A Call to Worship
Lent 5C 2013
Psalm 126

We come to worship our God, the Great Deliverer who still delivers!
With joy and celebration, we give thanks for God’s gracious mercy.

We come to worship our God, the Great Restorer who still restores!
With songs of elation and delighted praise we sing: “Thanks be to God!”

We come to worship our God, the Great Redeemer who still redeems!
With peaceful hearts and minds, we give thanks that God loved all that
God created, and considered us worthy of another opportunity to live in
the fullness of joy, found only with and through God’s gracious generosity. Amen.

Prayers of Thankfulness and Trust
Lent 5C 2013
Psalm 126

Pilgrims God, just as long ago, the people of Israel sang this Psalm
as they approached the city of Jerusalem on their annual pilgrimage
to the Temple, so we, too, sing our songs of thankfulness for God’s
goodness and mercy to each of us! Trustworthy God, you have been
our Guide and Mentor through our life’s journey of faith in you, and so
we join with the pilgrims to say: “.....Yes, the Lord has done amazing
things for us! What joy.…!”
Just as they had experienced disappointment,
sorrow, family separation and even despair, they also had experienced
the joy and delight of trusting in their God to save and deliver them from
harm; and we, too, have had struggles, pain, grief and disappointments.

This Psalm had two parts to it – there was the joyous celebration of the
people knowing that they had been blessed by God – but they also thought
about and remembered their experiences of personal spiritual growth as
a result of various traumas. So they could also confidently sing: “....Those
who plant in tears will harvest with shouts of joy. They weep as they go to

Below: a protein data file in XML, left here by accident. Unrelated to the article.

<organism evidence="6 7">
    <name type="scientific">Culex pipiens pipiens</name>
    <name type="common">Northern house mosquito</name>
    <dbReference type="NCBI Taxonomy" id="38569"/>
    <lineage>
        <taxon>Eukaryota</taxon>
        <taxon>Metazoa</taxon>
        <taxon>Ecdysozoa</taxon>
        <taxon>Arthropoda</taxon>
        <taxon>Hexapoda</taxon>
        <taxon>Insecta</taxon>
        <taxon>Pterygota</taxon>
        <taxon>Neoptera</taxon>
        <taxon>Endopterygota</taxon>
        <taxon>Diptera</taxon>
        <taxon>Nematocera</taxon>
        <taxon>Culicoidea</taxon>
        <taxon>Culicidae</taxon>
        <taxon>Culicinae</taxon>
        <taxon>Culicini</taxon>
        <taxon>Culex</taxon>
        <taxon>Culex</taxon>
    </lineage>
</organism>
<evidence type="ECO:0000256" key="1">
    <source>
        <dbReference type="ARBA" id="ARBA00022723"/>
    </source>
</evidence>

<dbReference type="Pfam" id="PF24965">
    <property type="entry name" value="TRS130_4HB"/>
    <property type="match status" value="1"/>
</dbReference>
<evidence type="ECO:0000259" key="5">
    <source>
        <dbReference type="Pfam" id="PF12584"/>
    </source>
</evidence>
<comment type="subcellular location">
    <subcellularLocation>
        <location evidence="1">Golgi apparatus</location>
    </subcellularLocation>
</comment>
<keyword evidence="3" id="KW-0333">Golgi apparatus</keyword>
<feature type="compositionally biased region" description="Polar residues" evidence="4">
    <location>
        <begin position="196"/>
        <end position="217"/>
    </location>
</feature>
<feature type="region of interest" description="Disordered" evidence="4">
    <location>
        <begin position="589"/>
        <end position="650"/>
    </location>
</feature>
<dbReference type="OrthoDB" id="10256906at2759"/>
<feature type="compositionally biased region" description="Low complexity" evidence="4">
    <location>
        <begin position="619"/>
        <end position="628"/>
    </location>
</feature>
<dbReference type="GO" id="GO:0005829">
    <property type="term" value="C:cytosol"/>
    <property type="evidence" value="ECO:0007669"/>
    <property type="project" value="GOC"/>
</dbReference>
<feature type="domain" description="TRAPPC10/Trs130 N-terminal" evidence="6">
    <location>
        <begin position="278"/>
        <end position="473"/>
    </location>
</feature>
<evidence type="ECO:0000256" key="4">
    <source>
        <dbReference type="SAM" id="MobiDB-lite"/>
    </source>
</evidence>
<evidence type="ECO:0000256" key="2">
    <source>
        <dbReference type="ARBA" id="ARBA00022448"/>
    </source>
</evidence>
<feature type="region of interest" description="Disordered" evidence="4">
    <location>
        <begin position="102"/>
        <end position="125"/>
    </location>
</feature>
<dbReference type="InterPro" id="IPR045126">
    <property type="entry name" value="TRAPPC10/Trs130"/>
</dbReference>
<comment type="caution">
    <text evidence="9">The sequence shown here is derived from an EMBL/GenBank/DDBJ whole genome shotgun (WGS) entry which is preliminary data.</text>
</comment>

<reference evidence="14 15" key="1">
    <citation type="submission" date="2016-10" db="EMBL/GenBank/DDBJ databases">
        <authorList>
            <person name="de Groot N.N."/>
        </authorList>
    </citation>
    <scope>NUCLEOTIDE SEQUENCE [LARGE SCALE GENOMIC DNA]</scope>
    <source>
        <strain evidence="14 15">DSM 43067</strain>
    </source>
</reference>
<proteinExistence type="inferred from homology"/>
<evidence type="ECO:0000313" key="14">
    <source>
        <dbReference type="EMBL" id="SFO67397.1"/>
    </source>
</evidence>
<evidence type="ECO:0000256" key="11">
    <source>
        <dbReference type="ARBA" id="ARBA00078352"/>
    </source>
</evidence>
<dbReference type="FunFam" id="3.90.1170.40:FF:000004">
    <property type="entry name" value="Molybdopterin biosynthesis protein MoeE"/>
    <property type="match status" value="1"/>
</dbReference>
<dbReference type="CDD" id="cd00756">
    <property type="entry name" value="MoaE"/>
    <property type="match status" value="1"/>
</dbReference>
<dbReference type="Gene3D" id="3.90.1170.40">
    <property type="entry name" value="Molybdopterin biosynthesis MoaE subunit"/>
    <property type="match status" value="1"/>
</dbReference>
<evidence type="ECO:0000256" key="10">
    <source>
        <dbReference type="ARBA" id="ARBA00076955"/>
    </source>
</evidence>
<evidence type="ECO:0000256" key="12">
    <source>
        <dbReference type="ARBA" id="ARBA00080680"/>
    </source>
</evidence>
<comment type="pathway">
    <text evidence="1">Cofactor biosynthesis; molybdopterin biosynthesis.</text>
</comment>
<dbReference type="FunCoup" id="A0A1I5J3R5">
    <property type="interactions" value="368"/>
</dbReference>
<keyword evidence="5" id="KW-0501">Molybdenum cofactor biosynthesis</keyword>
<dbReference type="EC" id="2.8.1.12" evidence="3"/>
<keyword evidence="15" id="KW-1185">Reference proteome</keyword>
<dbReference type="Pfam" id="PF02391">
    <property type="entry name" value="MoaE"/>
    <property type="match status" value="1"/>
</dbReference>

plant their seed, but they sing as they return with the harvest….”
Today, we
give thanks for the harvest that has grown through our own faith experiences—
and how God has so richly blessed us as we have grieved, wept, planted and
nurtured; and have eventually harvested God’s generous blessings in life.

Nurturing God, as we reflect on God’s goodness to us, and how blessed we
have been, and how in hindsight, the sorrows we encountered along life’s way
now seem like one long bad dream! We give thanks for the great mercy God
has given to humanity, that remembered pain does eventually lose some of
its sting; and that we are also blessed with hope for the future, that we never
ever again experience such agonies! Comforting God, we thank you for our
past, which had made us the people we now are, and we trust the future to you. Amen.

A Personal Meditation
Lent 5C 2013
Psalm 126

I believe that the last few hours of any plane flight are always the longest;
and that the last remaining miles/kilometres to our destination are the
slowest of the entire journey! As those pilgrims trudged their long and slow
way through the hills of Zion and into Jerusalem, and saw in the distance,
the dome of the Temple - they too must have believed they would never